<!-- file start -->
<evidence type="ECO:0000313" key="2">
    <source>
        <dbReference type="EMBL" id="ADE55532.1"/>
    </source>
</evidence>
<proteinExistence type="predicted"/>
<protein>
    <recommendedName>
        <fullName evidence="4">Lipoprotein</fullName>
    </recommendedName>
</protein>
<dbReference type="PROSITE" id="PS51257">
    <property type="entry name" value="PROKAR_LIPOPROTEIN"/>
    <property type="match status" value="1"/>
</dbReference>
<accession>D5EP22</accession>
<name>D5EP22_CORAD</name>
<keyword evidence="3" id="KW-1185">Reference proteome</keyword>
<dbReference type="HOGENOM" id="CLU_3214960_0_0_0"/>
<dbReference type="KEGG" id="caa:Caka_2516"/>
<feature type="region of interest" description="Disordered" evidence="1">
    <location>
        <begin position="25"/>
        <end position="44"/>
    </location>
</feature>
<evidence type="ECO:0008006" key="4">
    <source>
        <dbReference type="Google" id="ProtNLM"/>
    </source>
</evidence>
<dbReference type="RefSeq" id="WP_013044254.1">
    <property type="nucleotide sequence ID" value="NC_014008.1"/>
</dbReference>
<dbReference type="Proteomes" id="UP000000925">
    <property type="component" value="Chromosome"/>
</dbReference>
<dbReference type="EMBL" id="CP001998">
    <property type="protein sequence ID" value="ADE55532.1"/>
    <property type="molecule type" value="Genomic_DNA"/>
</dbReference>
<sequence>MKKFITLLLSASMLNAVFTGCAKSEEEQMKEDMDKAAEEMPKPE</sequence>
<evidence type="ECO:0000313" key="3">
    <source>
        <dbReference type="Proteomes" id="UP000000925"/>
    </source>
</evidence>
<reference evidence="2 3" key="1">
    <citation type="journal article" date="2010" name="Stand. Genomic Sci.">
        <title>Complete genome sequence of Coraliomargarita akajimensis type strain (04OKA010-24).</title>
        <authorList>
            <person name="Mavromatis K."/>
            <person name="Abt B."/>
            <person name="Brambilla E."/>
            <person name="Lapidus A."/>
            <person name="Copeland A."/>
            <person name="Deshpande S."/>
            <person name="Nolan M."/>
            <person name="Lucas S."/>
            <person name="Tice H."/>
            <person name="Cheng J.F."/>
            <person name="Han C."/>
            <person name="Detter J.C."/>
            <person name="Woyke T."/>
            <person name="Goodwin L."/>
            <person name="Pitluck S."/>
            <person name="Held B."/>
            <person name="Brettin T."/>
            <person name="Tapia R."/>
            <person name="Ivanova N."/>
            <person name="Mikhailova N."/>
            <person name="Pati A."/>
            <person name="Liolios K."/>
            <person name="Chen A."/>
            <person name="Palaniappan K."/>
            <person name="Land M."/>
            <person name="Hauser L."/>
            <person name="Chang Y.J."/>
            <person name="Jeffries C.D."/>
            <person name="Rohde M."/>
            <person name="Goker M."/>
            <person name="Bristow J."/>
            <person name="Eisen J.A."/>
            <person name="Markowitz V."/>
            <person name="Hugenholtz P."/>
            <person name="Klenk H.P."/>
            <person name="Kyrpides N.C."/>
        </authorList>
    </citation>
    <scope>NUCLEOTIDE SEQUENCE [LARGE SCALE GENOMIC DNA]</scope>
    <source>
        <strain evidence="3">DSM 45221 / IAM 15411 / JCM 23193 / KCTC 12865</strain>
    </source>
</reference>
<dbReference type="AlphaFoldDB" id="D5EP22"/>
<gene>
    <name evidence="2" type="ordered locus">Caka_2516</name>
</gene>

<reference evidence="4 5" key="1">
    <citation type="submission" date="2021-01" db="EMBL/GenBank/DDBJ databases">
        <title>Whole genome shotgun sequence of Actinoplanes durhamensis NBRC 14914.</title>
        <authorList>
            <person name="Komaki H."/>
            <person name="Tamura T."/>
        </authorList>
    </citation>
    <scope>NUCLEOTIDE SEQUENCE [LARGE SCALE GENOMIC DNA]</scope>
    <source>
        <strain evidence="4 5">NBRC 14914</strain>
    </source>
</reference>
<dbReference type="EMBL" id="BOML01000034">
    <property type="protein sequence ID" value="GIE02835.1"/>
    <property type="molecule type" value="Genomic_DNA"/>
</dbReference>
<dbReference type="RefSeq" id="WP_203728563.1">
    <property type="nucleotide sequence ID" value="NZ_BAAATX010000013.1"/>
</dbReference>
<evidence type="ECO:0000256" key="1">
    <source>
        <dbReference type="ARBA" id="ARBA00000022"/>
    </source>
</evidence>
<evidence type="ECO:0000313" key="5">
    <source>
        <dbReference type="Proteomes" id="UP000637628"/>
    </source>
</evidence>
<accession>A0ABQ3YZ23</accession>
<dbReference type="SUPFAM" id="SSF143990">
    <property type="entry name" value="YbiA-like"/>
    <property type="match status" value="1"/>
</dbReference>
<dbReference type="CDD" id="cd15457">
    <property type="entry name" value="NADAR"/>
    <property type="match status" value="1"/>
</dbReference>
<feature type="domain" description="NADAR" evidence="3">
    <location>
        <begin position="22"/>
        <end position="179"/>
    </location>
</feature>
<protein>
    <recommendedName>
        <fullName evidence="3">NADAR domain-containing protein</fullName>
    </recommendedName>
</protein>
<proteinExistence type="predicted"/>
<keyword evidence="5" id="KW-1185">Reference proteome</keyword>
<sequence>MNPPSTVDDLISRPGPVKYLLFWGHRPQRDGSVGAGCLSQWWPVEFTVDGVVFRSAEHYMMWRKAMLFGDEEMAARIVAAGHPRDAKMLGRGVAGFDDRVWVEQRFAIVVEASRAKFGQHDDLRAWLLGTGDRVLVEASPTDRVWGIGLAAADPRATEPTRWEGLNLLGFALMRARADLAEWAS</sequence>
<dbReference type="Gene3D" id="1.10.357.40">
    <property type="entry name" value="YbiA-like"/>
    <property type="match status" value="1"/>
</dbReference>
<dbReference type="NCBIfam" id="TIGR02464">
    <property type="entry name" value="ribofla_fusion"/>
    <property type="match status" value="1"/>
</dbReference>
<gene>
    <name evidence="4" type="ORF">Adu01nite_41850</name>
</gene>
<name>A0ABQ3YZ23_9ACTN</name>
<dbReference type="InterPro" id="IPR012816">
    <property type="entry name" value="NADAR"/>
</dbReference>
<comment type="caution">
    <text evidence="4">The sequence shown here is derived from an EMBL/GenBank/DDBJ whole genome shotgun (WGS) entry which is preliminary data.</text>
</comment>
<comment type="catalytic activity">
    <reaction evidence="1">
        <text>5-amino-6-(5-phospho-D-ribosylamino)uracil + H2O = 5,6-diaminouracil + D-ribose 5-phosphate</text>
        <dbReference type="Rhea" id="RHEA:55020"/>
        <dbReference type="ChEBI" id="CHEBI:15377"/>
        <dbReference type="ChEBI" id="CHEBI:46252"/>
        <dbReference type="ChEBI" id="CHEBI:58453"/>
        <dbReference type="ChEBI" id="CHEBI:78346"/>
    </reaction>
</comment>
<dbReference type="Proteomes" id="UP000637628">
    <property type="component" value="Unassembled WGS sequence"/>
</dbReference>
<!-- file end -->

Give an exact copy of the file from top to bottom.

<evidence type="ECO:0000313" key="2">
    <source>
        <dbReference type="EMBL" id="ADE55532.1"/>
    </source>
</evidence>
<proteinExistence type="predicted"/>
<protein>
    <recommendedName>
        <fullName evidence="4">Lipoprotein</fullName>
    </recommendedName>
</protein>
<dbReference type="PROSITE" id="PS51257">
    <property type="entry name" value="PROKAR_LIPOPROTEIN"/>
    <property type="match status" value="1"/>
</dbReference>
<accession>D5EP22</accession>
<name>D5EP22_CORAD</name>
<keyword evidence="3" id="KW-1185">Reference proteome</keyword>
<dbReference type="HOGENOM" id="CLU_3214960_0_0_0"/>
<dbReference type="KEGG" id="caa:Caka_2516"/>
<feature type="region of interest" description="Disordered" evidence="1">
    <location>
        <begin position="25"/>
        <end position="44"/>
    </location>
</feature>
<evidence type="ECO:0008006" key="4">
    <source>
        <dbReference type="Google" id="ProtNLM"/>
    </source>
</evidence>
<dbReference type="RefSeq" id="WP_013044254.1">
    <property type="nucleotide sequence ID" value="NC_014008.1"/>
</dbReference>
<dbReference type="Proteomes" id="UP000000925">
    <property type="component" value="Chromosome"/>
</dbReference>
<dbReference type="EMBL" id="CP001998">
    <property type="protein sequence ID" value="ADE55532.1"/>
    <property type="molecule type" value="Genomic_DNA"/>
</dbReference>
<sequence>MKKFITLLLSASMLNAVFTGCAKSEEEQMKEDMDKAAEEMPKPE</sequence>
<evidence type="ECO:0000313" key="3">
    <source>
        <dbReference type="Proteomes" id="UP000000925"/>
    </source>
</evidence>
<reference evidence="2 3" key="1">
    <citation type="journal article" date="2010" name="Stand. Genomic Sci.">
        <title>Complete genome sequence of Coraliomargarita akajimensis type strain (04OKA010-24).</title>
        <authorList>
            <person name="Mavromatis K."/>
            <person name="Abt B."/>
            <person name="Brambilla E."/>
            <person name="Lapidus A."/>
            <person name="Copeland A."/>
            <person name="Deshpande S."/>
            <person name="Nolan M."/>
            <person name="Lucas S."/>
            <person name="Tice H."/>
            <person name="Cheng J.F."/>
            <person name="Han C."/>
            <person name="Detter J.C."/>
            <person name="Woyke T."/>
            <person name="Goodwin L."/>
            <person name="Pitluck S."/>
            <person name="Held B."/>
            <person name="Brettin T."/>
            <person name="Tapia R."/>
            <person name="Ivanova N."/>
            <person name="Mikhailova N."/>
            <person name="Pati A."/>
            <person name="Liolios K."/>
            <person name="Chen A."/>
            <person name="Palaniappan K."/>
            <person name="Land M."/>
            <person name="Hauser L."/>
            <person name="Chang Y.J."/>
            <person name="Jeffries C.D."/>
            <person name="Rohde M."/>
            <person name="Goker M."/>
            <person name="Bristow J."/>
            <person name="Eisen J.A."/>
            <person name="Markowitz V."/>
            <person name="Hugenholtz P."/>
            <person name="Klenk H.P."/>
            <person name="Kyrpides N.C."/>
        </authorList>
    </citation>
    <scope>NUCLEOTIDE SEQUENCE [LARGE SCALE GENOMIC DNA]</scope>
    <source>
        <strain evidence="3">DSM 45221 / IAM 15411 / JCM 23193 / KCTC 12865</strain>
    </source>
</reference>
<dbReference type="AlphaFoldDB" id="D5EP22"/>
<gene>
    <name evidence="2" type="ordered locus">Caka_2516</name>
</gene>

<reference evidence="4 5" key="1">
    <citation type="submission" date="2021-01" db="EMBL/GenBank/DDBJ databases">
        <title>Whole genome shotgun sequence of Actinoplanes durhamensis NBRC 14914.</title>
        <authorList>
            <person name="Komaki H."/>
            <person name="Tamura T."/>
        </authorList>
    </citation>
    <scope>NUCLEOTIDE SEQUENCE [LARGE SCALE GENOMIC DNA]</scope>
    <source>
        <strain evidence="4 5">NBRC 14914</strain>
    </source>
</reference>
<dbReference type="EMBL" id="BOML01000034">
    <property type="protein sequence ID" value="GIE02835.1"/>
    <property type="molecule type" value="Genomic_DNA"/>
</dbReference>
<dbReference type="RefSeq" id="WP_203728563.1">
    <property type="nucleotide sequence ID" value="NZ_BAAATX010000013.1"/>
</dbReference>
<evidence type="ECO:0000256" key="1">
    <source>
        <dbReference type="ARBA" id="ARBA00000022"/>
    </source>
</evidence>
<evidence type="ECO:0000313" key="5">
    <source>
        <dbReference type="Proteomes" id="UP000637628"/>
    </source>
</evidence>
<accession>A0ABQ3YZ23</accession>
<dbReference type="SUPFAM" id="SSF143990">
    <property type="entry name" value="YbiA-like"/>
    <property type="match status" value="1"/>
</dbReference>
<dbReference type="CDD" id="cd15457">
    <property type="entry name" value="NADAR"/>
    <property type="match status" value="1"/>
</dbReference>
<feature type="domain" description="NADAR" evidence="3">
    <location>
        <begin position="22"/>
        <end position="179"/>
    </location>
</feature>
<protein>
    <recommendedName>
        <fullName evidence="3">NADAR domain-containing protein</fullName>
    </recommendedName>
</protein>
<proteinExistence type="predicted"/>
<keyword evidence="5" id="KW-1185">Reference proteome</keyword>
<sequence>MNPPSTVDDLISRPGPVKYLLFWGHRPQRDGSVGAGCLSQWWPVEFTVDGVVFRSAEHYMMWRKAMLFGDEEMAARIVAAGHPRDAKMLGRGVAGFDDRVWVEQRFAIVVEASRAKFGQHDDLRAWLLGTGDRVLVEASPTDRVWGIGLAAADPRATEPTRWEGLNLLGFALMRARADLAEWAS</sequence>
<dbReference type="Gene3D" id="1.10.357.40">
    <property type="entry name" value="YbiA-like"/>
    <property type="match status" value="1"/>
</dbReference>
<dbReference type="NCBIfam" id="TIGR02464">
    <property type="entry name" value="ribofla_fusion"/>
    <property type="match status" value="1"/>
</dbReference>
<gene>
    <name evidence="4" type="ORF">Adu01nite_41850</name>
</gene>
<name>A0ABQ3YZ23_9ACTN</name>
<dbReference type="InterPro" id="IPR012816">
    <property type="entry name" value="NADAR"/>
</dbReference>
<comment type="caution">
    <text evidence="4">The sequence shown here is derived from an EMBL/GenBank/DDBJ whole genome shotgun (WGS) entry which is preliminary data.</text>
</comment>
<comment type="catalytic activity">
    <reaction evidence="1">
        <text>5-amino-6-(5-phospho-D-ribosylamino)uracil + H2O = 5,6-diaminouracil + D-ribose 5-phosphate</text>
        <dbReference type="Rhea" id="RHEA:55020"/>
        <dbReference type="ChEBI" id="CHEBI:15377"/>
        <dbReference type="ChEBI" id="CHEBI:46252"/>
        <dbReference type="ChEBI" id="CHEBI:58453"/>
        <dbReference type="ChEBI" id="CHEBI:78346"/>
    </reaction>
</comment>
<dbReference type="Proteomes" id="UP000637628">
    <property type="component" value="Unassembled WGS sequence"/>
</dbReference>